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Juvenile Defense Reform in Shelby County Draws National Attention


cities in the country; our college graduation rates, among the low- est. We are often cited as one the most violent, unhealthy cities in the U.S.

L Te legitimacy of these rankings can be disputed. But even if

there is only partial truth to these numbers, the cracks in our com- munity cut jagged and wide. Tese troubling distinctions make us shake our heads, lock

our doors … worry. And we are right to worry. Particularly when you consider the confluence of these negative factors with one of our greatest assets – our children. According to the Urban Child Institute, 48,000 children under the age of 5 live in Memphis. Tat’s thousands of children, enough to fill a small town, who will be shaped by the family, community and conditions that surround them. For many of these children, that future looks bleak. A recent study by the Annie E. Casey Foundation found that for the first time since the Great Recession of 2008, the childhood poverty rate in the U.S. did not increase, holding at 23%. But it’s another story in Memphis where that rate is rising. In fact, four out of every ten children in Memphis live in unrelenting poverty. Tat’s nearly twice the national average. Children growing up in poverty are not predisposed to crimi-

nal behavior, but they are significantly more likely to experience violence and psychological trauma than other children. According to the 2012 Defending Childhood report commissioned by the Department of Justice, nearly every child who comes into contact with the criminal justice system in this country has been exposed to the trauma of violence. “It’s time we stop seeing young people in the juvenile justice

system as simply aggressors, but as children who have also sur- vived violence and trauma in their own lives,” says Shelby County’s Chief Public Defender Stephen Bush.

CHILDREN ARE JUST DIFFERENT For the first time in more than 30 years, the Public Defender’s Office is charged with creating a specialized public defender unit for Shelby County children. Te chief defender, Stephen Bush, has 20-years experience in public defense. He is a national expert in jail diversion strategies for those with serious and persistent men- tal illness. Te public defender’s Jericho Project has successfully cut recidivism in half among clients with mental illness. Bush’s knowledge of the adult criminal justice system runs deep. But in the last year, he has been required to also become a student of the juvenile system. He has met with national leaders in juvenile justice reform, studied juvenile defense across the country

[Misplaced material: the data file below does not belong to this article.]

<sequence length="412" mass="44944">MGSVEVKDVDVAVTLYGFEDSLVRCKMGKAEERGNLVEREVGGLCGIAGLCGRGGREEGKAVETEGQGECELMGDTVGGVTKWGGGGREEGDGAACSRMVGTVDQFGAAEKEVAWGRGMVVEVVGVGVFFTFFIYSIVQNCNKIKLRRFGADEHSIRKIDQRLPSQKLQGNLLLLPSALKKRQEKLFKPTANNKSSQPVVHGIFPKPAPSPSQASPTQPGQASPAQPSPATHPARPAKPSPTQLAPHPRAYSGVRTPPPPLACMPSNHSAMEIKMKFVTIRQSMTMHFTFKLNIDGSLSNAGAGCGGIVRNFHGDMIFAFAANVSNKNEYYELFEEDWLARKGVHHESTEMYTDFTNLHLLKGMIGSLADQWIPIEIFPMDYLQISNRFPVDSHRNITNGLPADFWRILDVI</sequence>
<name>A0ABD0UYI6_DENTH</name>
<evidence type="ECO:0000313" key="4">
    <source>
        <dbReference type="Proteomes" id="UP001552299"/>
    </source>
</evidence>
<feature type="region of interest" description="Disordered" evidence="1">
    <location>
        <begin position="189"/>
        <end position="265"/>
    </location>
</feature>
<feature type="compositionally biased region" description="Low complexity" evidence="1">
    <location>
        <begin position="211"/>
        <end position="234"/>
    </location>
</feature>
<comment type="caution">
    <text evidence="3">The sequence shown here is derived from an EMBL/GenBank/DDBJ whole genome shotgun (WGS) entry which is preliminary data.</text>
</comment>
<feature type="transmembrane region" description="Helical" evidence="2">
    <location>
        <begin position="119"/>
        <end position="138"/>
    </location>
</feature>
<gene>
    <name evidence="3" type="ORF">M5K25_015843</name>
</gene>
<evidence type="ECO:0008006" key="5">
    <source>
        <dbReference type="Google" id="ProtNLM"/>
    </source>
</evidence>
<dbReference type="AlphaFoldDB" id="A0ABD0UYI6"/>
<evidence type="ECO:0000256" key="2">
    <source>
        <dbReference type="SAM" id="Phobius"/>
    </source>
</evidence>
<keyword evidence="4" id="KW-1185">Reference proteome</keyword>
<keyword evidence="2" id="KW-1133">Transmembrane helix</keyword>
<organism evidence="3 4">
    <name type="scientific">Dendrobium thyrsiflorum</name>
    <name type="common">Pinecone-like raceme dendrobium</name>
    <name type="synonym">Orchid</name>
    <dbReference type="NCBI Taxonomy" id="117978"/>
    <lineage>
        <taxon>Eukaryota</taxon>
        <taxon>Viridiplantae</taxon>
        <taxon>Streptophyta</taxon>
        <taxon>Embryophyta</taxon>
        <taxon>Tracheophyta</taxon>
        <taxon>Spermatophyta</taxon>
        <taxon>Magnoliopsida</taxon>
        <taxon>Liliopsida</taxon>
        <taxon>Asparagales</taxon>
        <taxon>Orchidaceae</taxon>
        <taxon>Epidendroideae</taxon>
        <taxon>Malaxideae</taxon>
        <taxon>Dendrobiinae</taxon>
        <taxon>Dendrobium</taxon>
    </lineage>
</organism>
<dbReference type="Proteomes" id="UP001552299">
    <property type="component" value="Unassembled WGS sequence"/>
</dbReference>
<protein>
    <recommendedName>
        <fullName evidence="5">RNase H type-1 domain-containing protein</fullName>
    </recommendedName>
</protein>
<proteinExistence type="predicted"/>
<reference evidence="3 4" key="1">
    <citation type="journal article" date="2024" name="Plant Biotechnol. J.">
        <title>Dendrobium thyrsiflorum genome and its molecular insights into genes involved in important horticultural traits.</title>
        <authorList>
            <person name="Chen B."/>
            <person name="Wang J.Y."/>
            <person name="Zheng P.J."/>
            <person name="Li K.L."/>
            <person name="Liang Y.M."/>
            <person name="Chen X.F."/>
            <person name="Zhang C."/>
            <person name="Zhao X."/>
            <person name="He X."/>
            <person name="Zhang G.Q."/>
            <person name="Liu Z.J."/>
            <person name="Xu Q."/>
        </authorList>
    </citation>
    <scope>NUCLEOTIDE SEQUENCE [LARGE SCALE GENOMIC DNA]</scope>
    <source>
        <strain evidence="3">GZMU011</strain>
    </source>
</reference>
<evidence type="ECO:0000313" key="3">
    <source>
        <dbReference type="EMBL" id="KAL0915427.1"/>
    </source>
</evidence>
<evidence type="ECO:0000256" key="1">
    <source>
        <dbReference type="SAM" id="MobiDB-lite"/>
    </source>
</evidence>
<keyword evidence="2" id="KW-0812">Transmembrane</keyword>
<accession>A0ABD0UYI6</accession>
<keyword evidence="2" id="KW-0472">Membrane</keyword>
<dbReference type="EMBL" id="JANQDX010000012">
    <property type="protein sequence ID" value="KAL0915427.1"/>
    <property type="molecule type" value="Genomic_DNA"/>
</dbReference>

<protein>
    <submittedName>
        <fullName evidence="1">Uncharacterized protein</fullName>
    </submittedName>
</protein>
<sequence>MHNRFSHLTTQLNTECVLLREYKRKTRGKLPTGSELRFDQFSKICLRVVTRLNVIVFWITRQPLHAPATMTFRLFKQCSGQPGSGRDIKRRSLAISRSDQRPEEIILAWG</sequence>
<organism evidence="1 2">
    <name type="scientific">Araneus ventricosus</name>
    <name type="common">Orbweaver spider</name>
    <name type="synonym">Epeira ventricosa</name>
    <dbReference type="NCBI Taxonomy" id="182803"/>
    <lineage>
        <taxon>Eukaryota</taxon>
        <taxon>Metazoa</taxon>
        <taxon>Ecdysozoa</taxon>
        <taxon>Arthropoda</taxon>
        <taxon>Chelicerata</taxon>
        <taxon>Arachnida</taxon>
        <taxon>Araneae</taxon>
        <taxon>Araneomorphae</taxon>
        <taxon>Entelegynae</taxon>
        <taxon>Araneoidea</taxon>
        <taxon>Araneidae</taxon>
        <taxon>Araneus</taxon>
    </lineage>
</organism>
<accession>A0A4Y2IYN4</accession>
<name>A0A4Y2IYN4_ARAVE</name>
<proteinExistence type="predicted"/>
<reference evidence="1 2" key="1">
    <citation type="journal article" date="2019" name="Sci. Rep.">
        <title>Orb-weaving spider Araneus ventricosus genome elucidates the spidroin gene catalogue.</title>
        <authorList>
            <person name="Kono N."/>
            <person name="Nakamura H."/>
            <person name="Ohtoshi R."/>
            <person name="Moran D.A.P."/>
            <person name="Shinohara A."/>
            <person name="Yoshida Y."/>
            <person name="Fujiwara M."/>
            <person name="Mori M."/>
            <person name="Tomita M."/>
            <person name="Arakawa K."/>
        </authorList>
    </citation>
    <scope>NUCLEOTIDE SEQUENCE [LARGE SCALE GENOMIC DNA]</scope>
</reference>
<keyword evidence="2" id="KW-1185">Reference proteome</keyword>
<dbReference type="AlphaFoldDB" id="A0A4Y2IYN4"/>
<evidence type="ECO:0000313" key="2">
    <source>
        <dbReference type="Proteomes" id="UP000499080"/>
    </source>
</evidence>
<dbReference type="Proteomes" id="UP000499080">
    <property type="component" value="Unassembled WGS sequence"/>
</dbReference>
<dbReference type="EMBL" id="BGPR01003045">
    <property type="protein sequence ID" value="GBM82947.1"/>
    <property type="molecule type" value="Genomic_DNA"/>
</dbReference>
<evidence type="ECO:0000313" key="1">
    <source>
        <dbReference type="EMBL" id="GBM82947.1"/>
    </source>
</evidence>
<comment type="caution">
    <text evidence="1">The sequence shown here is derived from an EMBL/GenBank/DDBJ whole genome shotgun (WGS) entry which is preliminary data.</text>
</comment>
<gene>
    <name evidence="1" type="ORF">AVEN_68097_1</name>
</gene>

ook at the national headlines. It’s no secret that Shelby County has its share of highly publicized challenges. Our largest city, Memphis, is one of the most impoverished big

and met regularly with local leaders in the court, county govern- ment and the community. He’s come to understand that Memphis is part of a national movement to dramatically shift the way that we, as a country, approach juvenile justice. “We know a lot more today about what’s going on in the de-

veloping brains of children than we knew 30 years ago. Te way we approach juvenile justice in Memphis and across the country must catch up with this knowledge,” says Bush. “Tis means we must understand that the brain development and, therefore, decision- making, of many children involved in delinquency matters has been severely diminished by poor living conditions, violence, and abuse in their homes or neighborhoods.” Advancing the way our justice systems interacts with adoles- cents is critical; once a child walks through the doors of a juve- nile court, the odds increase significantly that he will grow into an adult in the criminal justice system. According to Bush, “this cycle affects us all. We’ve got to find a way to interrupt it.”

CHANGE UNDER THE NATIONAL MICROSCOPE In April of 2012, the national spotlight was directed at Shelby County in a way no community wants. Tat’s when the DOJ re- leased a scathing 68-page report finding Shelby County Juvenile Court systematically violated the due process rights of children and failed to offer equal protection to African-Americans. After six months of negotiations, the DOJ and the Court

came to an agreement designed to transform the system and avoid a potentially long and expensive lawsuit. Tis marked the first time the DOJ had moved against a juvenile court system, calling na- tional attention to Shelby County -- and its response. “Because of the bright light shone on Shelby, there is a greater

national awareness of the system issues in juvenile justice,” says Pat- ti Puritz, head of the National Juvenile Defense Center (NJDC), arguably the most respected voice in national juvenile defense re- form.

Last year, Puritz and her team flew from D.C. to Memphis to meet with members of the Shelby County Public Defender’s Of- fice, the Shelby County Juvenile Court and other local leaders. “Other states and jurisdictions are looking at how these is-

sues are managed in Shelby and will assuredly take away lessons learned,” says Puritz. “Tere is an opportunity to replicate good reforms that come out of Shelby, nationally. In addition, states or jurisdictions with similar issues to pre-MOA Shelby, who have not yet come under the scrutiny of the DOJ, will undoubtedly consid- er changes to preempt such national attention focused on them.” Josh Dohan is one of those people paying close attention.

“Stephen Bush is a man known for his vision. Te leaders of juve- nile and criminal justice systems all over the country are watching Shelby County,” says Dohan, a national leader in the field of juve- nile defense reform.

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